Of these compounds those are in turn preferred in which the symbols have the following meaning: R4 =straight-chain (C4 -C10)alkyl it being possible for a CH2 group to be replaced by an O atom, A1, A2 =independently of each other, unsubstituted 1,4-phenylene, 1,4-cyclohexylene or diazine-2,5-diyl, B=CO--O or O--CO, n1=1, n2=0 or 1, and n3=1 or 2.
MC radicals are, however, also possible which are derived from chiral carboxylic acids such as substituted phenyl acetic acids, e.g. from 3,3,3-trifluoro-2-methoxy-2-phenylpropanoic acid.
In addition, in the general formula (I) the compounds are preferred in which the symbols have the following meaning: Y1 =Y2 =MC--CO or MC--CH2 and X=COOR1 with R1 =(C1 -C8)alkyl, CONH2 or C=N.
The liquid crystal phases contain in general 0.01 to 70 % by weight, in particular 0.05 to 50% by weight, of the novel dopant or dopants.
10 to 40 mg of dimethylaminopyridine and 1.5 mmol of the mesogenic carboxylic acid are added to 1 mmol of the tartaric acid derivative in 10 to 50 ml of anhydrous methylene chloride or dimethylformamide while stirring. At a temperature of 0° C., 1.5 mmol of dicyclohexylcarbodimide are added and stirring is carried out for 10 minutes at this temperature and then for 20 h at room temperature. Precipitated urea is filtered off, the filtrate is evaporated down in vacuum and the residue left is taken up in methylene chloride. After any filtration necessary, the organic solvent is distilled off and the residue chromatographed on silica gel. The following compounds whose structures have been established by spectroscopic data and elementary analysis, are prepared by this procedure: ##STR4##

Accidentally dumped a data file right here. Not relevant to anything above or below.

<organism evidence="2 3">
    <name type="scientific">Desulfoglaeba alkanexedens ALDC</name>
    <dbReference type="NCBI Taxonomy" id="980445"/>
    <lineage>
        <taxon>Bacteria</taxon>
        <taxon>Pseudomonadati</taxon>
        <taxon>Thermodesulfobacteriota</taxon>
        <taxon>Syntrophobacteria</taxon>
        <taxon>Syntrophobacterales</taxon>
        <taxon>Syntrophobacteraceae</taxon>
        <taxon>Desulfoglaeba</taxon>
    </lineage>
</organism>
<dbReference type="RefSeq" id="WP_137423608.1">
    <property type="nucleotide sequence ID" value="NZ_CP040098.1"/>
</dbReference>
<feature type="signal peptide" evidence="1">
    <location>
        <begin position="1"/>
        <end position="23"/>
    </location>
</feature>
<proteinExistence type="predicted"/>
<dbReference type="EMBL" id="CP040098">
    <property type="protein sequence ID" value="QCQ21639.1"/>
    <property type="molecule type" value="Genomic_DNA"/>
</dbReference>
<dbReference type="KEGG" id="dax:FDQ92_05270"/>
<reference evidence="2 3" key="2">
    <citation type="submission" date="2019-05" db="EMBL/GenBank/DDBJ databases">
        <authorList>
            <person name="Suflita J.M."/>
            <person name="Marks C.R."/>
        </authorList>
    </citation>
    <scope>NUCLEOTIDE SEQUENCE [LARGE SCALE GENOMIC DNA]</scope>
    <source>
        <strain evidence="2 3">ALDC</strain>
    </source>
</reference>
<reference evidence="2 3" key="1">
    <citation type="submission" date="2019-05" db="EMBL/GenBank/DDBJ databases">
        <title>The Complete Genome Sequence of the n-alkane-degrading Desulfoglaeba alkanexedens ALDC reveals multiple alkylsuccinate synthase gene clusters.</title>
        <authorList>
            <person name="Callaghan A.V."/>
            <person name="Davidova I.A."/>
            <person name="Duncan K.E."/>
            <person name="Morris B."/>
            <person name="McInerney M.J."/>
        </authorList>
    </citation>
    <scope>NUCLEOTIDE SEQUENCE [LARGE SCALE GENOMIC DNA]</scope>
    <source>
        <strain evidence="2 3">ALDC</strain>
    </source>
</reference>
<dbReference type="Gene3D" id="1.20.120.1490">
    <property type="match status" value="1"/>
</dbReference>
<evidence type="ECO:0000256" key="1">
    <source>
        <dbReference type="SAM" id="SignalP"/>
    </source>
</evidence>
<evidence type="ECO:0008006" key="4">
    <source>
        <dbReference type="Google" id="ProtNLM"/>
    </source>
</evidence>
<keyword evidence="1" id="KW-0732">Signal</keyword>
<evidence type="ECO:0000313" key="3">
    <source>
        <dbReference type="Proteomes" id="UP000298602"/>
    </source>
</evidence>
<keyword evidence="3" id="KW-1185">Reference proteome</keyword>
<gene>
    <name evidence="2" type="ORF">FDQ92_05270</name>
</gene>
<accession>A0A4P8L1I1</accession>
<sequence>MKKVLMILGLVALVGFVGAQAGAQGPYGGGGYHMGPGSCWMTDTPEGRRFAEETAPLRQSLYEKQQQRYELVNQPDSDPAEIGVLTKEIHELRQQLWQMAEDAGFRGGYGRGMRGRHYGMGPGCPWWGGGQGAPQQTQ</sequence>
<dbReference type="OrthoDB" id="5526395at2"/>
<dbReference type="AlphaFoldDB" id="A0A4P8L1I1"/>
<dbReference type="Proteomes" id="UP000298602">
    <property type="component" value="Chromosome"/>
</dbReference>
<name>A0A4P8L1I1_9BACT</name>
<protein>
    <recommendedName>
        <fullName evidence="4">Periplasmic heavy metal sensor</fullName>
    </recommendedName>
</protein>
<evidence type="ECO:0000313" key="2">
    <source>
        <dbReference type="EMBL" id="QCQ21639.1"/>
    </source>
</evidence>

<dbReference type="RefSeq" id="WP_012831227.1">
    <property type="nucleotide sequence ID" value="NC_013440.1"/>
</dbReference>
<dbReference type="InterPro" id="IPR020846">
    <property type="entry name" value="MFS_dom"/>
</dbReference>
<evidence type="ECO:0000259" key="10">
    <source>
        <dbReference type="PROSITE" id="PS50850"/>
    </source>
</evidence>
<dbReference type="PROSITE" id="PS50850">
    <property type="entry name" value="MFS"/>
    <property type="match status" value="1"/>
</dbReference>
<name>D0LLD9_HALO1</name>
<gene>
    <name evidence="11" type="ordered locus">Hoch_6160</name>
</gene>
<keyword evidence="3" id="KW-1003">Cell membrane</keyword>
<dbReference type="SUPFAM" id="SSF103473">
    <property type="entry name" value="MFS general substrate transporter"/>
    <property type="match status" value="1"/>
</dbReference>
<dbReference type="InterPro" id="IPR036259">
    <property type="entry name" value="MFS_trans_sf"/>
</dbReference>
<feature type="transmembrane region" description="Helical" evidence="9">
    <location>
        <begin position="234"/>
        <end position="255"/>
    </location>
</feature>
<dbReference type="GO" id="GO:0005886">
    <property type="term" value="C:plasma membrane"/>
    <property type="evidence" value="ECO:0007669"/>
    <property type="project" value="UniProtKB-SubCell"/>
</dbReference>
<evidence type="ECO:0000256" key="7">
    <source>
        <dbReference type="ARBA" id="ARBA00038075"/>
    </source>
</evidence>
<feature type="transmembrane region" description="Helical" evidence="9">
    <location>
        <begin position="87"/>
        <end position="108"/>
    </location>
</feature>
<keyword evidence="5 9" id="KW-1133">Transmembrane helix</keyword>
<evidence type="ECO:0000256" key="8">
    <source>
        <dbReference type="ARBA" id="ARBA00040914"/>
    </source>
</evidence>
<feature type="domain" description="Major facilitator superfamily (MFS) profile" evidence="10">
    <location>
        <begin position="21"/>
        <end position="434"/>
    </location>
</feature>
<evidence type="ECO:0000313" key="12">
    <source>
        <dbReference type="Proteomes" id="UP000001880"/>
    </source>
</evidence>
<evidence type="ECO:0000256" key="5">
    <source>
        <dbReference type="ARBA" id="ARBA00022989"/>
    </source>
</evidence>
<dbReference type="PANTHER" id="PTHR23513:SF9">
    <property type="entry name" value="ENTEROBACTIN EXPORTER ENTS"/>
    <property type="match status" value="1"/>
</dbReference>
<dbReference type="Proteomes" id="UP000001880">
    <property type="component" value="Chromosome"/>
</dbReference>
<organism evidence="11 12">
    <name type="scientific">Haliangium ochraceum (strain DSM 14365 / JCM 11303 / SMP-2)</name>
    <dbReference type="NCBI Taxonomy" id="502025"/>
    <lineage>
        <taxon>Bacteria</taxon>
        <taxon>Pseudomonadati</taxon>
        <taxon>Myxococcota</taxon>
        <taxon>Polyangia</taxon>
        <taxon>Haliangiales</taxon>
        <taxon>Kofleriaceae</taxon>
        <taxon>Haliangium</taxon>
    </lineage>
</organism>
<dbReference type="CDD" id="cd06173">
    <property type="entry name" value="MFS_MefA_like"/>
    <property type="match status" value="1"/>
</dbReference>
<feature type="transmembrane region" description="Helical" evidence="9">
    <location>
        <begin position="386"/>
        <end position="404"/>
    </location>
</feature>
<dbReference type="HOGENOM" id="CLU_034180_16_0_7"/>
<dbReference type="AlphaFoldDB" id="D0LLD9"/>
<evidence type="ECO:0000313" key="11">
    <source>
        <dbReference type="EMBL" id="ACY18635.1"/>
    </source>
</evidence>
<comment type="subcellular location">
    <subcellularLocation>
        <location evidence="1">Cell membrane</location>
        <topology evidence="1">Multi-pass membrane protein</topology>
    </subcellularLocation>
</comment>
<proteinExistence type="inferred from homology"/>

To the solution of 10 mmol of diethyl-(R,R)-tartarate in 7 ml of acetonitrile, there are first added 20 mmol of thallium ethylate and then 27 mmol of 4-(trans-4-n-pentylcyclohexyl)-benzyl bromide so slowly that no heating occurs. The reaction mixture is then heated for 50 h at 58° C. and stirred for a further 14 h at room temperature. The thallium bromide precipitate produced is filtered off, the organic solvent is removed in vacuum and the residue left is chromatographed on silica gel. ##STR16##
The procedure is in accordance with the general working procedure given further above, but the starting compound is (R,R)-(+)-2,3-dimethoxy-1,4-butanoic diacid [see D. Seebach, Helv. Chim. Acta 60, 301 (1977)] and the corresponding alcohol. ##STR17##